Near the campus of Appalachian State University is a building that now houses Café Portofino, a popular local bar and eatery; however, this building once served another purpose as the Tweetsie Railroad maintenance station, also known as the Linville River Railway Depot. For over half a century, people have been drawn to the Tweetsie attraction in Blowing Rock, NC. Tweetsie was originally more than a loop of track for tourists to experience, it was a railroad that connected Boone to other places thus driving business. Little do visitors know, the original Tweetsie depot is not in Blowing Rock but in the heart of downtown Boone, NC.
Local attorney George Kelly Moose and his business partner John R. McNary opened the Boone Drug Company in 1920. The drugstore was longstanding staple of Boone's downtown and the owners of the business were generous supporters of Appalachian State University. The building is now home to Our Daily Bread, a popular local eatery. Some of the pharmacy's historic signage remain at the original location, while the pharmacy continues to do business at another location on King Street.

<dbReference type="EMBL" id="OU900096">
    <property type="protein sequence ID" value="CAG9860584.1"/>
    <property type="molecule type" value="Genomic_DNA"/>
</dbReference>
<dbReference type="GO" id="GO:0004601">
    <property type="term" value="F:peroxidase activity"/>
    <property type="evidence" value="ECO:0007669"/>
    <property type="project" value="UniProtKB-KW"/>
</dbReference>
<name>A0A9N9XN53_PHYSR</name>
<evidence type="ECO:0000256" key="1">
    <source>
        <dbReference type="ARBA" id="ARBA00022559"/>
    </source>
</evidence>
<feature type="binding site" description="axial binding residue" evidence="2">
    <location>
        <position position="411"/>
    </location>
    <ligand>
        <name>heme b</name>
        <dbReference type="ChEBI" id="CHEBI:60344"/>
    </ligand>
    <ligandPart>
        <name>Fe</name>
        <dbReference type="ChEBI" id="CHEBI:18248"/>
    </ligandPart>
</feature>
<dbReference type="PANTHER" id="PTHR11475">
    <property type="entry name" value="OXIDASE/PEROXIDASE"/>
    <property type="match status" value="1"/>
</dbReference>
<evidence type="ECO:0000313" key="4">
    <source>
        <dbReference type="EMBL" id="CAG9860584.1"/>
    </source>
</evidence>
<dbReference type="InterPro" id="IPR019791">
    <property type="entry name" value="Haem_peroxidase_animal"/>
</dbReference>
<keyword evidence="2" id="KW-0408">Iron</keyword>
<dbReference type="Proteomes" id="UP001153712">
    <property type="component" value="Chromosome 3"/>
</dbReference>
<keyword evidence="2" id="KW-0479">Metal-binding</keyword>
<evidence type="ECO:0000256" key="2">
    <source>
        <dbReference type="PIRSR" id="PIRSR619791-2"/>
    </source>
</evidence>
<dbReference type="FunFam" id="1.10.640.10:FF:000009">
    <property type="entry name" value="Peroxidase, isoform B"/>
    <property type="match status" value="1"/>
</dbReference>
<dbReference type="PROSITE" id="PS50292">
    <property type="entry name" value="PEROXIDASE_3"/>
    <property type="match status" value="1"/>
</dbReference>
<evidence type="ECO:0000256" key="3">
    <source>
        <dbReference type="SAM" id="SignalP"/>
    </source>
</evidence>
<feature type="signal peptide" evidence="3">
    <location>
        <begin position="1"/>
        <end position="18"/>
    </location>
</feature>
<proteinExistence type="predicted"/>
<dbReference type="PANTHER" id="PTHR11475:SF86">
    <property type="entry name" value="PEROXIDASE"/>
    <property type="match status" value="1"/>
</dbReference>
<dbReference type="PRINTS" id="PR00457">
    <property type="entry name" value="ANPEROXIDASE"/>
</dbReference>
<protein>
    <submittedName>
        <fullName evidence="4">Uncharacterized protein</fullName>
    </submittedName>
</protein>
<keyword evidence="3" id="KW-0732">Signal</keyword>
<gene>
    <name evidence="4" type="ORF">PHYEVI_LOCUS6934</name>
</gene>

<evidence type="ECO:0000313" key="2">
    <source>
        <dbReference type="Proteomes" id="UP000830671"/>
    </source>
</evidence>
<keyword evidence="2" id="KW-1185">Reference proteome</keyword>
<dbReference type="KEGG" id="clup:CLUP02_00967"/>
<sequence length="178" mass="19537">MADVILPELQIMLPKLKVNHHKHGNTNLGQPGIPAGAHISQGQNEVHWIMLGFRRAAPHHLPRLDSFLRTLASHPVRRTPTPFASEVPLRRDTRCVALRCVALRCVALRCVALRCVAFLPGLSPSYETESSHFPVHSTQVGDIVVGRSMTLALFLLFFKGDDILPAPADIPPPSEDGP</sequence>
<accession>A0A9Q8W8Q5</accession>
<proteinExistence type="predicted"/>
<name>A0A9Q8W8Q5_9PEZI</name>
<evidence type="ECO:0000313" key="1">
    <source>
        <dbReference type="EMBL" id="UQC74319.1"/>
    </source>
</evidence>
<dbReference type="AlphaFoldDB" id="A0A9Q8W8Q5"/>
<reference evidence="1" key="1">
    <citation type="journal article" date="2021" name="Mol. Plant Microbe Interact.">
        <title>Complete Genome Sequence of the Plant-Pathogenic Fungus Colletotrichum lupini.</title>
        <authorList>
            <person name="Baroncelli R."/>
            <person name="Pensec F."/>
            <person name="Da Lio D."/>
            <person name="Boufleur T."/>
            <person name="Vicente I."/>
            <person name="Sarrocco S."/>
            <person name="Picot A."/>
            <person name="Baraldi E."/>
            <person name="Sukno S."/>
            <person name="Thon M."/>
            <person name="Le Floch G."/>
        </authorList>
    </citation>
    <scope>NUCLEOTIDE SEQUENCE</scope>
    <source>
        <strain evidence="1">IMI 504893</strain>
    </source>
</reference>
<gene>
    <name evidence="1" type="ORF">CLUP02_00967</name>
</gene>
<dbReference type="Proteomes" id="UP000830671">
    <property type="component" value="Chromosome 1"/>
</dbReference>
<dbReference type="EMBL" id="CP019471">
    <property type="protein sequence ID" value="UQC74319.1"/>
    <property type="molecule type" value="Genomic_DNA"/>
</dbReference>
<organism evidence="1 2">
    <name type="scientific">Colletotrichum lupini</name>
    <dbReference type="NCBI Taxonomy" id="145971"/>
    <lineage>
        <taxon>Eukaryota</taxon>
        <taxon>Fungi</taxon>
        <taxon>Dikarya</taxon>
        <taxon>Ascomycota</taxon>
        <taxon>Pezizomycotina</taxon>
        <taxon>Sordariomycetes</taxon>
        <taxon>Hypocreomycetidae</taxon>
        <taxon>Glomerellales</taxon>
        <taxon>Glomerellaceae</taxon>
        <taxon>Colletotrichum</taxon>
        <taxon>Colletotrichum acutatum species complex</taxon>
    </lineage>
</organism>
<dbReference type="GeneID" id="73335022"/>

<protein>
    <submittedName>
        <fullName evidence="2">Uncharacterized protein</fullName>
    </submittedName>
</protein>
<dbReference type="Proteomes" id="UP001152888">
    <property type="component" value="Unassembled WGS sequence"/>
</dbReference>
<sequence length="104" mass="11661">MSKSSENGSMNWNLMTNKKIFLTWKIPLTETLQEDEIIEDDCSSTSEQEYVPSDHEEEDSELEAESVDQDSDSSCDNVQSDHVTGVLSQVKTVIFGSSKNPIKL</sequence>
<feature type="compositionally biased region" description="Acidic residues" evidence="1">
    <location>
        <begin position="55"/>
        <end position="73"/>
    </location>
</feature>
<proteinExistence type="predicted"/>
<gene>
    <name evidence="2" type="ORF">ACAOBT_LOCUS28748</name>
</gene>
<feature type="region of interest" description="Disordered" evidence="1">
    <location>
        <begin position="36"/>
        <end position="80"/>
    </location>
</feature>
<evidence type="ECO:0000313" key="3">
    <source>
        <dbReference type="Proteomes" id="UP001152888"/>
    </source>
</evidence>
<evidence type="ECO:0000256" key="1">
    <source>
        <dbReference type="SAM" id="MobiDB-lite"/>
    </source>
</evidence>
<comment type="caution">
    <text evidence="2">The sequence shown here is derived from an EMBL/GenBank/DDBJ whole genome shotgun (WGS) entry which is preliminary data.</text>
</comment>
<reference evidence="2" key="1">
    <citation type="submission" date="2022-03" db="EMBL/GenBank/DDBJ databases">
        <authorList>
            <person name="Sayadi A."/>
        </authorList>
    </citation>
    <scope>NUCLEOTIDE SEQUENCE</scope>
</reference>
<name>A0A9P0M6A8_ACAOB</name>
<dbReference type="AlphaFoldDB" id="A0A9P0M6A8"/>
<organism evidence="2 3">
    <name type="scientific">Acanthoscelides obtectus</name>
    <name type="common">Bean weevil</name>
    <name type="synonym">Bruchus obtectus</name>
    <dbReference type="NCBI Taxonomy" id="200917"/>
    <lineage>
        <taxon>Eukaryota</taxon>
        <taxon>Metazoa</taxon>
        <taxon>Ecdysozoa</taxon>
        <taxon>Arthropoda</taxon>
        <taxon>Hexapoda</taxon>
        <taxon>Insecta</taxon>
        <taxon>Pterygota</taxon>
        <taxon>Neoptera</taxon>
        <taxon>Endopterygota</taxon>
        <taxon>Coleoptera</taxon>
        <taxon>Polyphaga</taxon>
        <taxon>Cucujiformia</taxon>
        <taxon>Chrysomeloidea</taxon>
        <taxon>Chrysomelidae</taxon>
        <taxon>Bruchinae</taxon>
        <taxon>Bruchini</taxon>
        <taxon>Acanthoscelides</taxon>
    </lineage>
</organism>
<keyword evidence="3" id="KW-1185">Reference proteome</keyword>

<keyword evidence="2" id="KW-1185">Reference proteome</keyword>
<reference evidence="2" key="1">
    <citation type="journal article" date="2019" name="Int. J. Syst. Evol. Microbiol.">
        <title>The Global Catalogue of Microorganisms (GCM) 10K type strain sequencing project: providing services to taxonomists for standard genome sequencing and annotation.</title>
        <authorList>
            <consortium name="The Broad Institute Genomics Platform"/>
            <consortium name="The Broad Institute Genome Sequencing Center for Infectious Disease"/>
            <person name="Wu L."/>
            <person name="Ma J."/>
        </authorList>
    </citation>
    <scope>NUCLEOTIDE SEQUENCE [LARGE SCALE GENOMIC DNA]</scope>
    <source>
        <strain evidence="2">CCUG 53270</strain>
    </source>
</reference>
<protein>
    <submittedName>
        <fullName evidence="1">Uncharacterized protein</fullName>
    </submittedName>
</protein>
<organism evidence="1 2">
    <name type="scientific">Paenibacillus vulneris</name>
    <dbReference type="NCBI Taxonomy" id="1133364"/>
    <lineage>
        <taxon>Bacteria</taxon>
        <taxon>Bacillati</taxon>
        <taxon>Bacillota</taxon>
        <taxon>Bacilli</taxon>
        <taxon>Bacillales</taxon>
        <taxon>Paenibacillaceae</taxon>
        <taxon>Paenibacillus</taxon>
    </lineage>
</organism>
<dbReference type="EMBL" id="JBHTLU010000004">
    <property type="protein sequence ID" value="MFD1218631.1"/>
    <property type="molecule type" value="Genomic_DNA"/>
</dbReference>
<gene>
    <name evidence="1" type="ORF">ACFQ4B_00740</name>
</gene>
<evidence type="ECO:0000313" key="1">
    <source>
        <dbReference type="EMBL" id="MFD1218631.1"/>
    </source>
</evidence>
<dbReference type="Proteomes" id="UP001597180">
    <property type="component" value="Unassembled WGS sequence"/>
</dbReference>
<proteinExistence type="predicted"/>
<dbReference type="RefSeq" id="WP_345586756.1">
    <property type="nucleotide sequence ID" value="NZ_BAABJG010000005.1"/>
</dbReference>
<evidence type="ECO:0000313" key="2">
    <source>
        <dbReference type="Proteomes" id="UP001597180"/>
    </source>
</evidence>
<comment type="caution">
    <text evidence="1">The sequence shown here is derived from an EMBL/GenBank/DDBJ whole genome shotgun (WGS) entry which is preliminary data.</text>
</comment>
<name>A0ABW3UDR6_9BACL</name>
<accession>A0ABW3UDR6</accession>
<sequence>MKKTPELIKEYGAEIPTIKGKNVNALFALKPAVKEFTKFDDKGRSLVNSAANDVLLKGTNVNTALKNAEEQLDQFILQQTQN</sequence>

Built in 1938, the Appalachian Theatre was Boone’s only example of Art Deco architecture and the cultural hub for the High Country. Non-white audiences were not allowed until 1948, though, and the theater remained segregated into the 1960s. The theater showed movies and hosted live performances. Headline live performers included the Foggy Mountain Boys, Minnie Pearl, and Doc Watson. It closed in 2007, but the nonprofit organization Appalachian Theatre of the High Country is currently restoring its original architecture and bringing movies back to Downtown Boone.
The Daniel Boone Hotel was a substantial, simply detailed 1920s commercial hotel prominently sited on a hill above East King Street in the downtown district of Boone, North Carolina. Built in 1925, the building was two stories tall and was designed with Colonial Revival detailing. The main entrance included a long terraced walkway beginning from the West King Street sidewalk leading to an entrance veranda on Grand Street. The listed address was 116 Grand Street, and it sat upon 10 acres in the heart of the High Country.